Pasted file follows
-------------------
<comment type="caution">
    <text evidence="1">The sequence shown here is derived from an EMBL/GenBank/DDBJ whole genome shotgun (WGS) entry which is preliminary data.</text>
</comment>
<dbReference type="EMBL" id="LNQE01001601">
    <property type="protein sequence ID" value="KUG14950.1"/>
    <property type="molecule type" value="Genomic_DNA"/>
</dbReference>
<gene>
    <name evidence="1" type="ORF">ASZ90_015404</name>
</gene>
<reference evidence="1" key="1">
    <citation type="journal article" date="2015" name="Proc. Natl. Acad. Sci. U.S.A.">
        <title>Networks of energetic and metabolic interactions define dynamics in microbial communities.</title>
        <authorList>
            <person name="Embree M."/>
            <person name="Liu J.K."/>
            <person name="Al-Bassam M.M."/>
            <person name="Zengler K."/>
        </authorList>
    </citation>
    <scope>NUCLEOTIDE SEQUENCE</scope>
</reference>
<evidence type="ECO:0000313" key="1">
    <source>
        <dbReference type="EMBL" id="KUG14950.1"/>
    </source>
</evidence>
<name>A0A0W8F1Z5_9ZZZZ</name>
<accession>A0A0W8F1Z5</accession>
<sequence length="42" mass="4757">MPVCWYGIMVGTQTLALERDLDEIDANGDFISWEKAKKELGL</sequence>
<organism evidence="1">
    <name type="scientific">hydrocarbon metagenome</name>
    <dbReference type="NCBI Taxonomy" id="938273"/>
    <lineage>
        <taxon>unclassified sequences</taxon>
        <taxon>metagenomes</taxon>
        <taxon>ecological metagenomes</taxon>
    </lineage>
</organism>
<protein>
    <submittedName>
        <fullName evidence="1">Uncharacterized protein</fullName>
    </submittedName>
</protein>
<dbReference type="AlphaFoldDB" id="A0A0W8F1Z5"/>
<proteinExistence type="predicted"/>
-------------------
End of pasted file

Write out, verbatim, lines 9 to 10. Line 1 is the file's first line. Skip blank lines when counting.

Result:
    <name evidence="1" type="ORF">ASZ90_015404</name>
</gene>